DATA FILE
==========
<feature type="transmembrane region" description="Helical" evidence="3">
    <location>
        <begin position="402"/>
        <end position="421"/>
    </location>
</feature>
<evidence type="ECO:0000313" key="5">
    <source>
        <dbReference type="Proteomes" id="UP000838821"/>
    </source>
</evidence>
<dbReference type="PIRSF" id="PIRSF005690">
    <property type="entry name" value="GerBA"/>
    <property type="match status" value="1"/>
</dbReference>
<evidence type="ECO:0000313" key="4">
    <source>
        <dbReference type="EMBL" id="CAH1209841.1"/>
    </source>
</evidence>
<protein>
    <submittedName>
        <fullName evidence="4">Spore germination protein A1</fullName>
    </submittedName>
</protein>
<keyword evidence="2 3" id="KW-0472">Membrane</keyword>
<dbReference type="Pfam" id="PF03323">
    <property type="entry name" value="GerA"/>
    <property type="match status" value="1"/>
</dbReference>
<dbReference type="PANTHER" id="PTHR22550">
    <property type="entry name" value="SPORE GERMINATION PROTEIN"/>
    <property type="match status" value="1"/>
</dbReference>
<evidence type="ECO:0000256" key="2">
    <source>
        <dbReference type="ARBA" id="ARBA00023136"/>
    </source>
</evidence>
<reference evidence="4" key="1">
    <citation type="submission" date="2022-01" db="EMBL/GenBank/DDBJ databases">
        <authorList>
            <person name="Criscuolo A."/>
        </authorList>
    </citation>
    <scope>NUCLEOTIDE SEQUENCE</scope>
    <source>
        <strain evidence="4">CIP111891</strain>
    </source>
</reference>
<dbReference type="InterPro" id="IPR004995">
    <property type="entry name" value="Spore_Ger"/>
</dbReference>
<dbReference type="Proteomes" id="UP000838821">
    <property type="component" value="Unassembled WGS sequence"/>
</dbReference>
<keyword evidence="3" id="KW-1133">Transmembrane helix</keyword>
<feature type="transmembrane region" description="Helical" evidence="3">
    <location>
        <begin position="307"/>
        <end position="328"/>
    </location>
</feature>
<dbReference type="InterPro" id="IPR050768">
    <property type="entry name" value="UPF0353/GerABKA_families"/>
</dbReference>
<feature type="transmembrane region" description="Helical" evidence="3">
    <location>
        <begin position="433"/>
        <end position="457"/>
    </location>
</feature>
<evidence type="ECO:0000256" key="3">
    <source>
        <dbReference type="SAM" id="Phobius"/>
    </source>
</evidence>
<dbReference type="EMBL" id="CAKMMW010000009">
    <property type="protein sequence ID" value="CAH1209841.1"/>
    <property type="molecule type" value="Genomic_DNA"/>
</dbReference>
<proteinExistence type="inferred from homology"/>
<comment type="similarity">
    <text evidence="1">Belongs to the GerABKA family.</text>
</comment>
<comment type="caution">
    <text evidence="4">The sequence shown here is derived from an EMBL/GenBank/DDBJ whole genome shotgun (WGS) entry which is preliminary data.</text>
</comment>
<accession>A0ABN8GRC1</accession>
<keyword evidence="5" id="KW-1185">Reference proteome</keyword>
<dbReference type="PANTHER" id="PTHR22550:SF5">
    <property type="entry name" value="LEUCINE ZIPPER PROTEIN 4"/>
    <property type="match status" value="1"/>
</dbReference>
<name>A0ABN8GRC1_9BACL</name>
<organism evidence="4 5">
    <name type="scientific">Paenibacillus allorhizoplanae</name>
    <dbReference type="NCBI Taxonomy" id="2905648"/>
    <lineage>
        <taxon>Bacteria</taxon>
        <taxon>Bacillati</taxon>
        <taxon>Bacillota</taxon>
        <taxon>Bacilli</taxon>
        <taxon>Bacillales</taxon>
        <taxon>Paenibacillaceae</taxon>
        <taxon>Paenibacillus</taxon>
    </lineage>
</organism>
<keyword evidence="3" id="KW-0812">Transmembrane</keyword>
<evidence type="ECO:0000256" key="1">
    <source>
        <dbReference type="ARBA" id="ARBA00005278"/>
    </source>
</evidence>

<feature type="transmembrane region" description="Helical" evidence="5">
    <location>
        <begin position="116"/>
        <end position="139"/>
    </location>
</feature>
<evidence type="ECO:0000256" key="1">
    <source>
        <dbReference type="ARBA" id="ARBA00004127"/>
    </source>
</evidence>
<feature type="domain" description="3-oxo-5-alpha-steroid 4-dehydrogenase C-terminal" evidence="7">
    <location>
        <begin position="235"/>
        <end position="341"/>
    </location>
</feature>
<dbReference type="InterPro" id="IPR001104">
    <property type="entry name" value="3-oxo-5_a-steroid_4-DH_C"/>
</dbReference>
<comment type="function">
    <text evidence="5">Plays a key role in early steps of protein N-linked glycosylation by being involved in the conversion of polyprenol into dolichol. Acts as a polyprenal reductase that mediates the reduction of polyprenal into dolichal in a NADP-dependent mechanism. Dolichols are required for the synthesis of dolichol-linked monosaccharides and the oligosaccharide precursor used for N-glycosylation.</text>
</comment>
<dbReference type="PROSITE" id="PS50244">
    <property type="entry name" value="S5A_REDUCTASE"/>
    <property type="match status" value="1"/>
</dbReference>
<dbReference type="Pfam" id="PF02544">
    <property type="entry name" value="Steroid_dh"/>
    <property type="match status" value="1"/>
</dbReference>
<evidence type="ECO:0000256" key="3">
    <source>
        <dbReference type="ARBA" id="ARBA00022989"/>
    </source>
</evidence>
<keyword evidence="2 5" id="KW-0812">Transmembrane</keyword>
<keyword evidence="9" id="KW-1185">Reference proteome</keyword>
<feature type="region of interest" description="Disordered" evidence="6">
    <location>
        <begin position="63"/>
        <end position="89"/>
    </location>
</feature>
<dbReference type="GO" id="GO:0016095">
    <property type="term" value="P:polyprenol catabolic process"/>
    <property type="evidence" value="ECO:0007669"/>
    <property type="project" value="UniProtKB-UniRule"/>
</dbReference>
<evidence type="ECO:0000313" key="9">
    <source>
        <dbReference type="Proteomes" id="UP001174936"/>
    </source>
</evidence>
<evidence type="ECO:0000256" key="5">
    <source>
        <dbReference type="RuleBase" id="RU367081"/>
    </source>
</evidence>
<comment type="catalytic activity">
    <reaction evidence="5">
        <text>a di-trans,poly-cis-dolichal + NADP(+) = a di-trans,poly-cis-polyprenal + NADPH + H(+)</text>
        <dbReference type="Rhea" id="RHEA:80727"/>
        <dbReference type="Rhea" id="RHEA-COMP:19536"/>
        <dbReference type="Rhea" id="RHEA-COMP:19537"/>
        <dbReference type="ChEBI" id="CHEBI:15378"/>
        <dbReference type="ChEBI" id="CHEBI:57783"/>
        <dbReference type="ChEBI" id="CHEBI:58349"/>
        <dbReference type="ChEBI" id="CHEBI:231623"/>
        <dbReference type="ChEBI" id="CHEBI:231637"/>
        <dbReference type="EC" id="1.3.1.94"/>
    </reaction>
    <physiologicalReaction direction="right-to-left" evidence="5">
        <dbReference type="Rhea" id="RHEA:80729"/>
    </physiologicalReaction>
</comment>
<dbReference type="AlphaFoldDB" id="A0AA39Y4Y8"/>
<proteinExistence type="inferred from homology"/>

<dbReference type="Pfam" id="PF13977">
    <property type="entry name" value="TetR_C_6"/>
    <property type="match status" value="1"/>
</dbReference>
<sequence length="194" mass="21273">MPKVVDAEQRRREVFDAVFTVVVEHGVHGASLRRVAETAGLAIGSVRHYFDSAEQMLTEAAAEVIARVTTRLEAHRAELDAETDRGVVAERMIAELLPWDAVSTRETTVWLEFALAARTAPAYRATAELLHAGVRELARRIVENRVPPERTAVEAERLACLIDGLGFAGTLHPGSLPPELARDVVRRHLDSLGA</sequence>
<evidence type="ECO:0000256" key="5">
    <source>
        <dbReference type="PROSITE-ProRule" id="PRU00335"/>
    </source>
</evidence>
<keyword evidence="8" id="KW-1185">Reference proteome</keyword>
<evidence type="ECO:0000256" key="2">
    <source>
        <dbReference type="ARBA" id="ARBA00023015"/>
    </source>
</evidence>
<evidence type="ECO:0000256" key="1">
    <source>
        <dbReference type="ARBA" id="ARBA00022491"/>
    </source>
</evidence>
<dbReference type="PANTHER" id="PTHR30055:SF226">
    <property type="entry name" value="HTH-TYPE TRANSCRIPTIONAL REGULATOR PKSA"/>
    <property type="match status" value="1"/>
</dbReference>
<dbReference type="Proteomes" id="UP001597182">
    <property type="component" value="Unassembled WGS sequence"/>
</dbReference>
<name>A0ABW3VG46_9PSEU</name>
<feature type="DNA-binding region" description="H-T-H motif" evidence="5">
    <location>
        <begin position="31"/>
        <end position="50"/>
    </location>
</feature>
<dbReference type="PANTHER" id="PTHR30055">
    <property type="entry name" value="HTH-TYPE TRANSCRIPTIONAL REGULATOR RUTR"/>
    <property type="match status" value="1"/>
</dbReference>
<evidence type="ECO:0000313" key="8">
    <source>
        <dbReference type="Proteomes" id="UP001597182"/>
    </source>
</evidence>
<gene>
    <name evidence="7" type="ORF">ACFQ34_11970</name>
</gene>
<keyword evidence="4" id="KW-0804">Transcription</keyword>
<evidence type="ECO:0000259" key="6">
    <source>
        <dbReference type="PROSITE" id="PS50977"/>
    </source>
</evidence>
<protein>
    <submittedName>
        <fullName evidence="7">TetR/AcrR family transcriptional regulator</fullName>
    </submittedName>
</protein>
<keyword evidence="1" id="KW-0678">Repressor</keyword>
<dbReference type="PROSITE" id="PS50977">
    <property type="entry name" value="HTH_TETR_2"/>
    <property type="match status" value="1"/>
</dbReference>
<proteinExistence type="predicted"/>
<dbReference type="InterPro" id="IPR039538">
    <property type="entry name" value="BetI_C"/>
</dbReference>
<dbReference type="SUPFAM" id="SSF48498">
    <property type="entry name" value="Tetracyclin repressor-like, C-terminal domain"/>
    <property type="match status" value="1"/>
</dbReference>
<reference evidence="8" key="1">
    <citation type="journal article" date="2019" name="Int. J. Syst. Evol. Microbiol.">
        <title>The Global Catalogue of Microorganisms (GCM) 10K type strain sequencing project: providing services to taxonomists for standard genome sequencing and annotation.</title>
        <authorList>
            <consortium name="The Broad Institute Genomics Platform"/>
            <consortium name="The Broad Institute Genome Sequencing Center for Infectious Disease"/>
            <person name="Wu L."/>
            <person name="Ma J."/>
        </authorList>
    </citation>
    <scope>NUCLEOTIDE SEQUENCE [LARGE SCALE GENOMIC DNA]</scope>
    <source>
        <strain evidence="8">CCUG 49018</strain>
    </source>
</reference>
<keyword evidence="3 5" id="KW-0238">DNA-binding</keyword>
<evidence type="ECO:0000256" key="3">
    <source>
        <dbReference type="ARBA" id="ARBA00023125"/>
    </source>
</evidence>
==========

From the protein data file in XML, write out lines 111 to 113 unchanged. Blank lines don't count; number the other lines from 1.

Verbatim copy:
    <source>
        <dbReference type="ARBA" id="ARBA00005278"/>
    </source>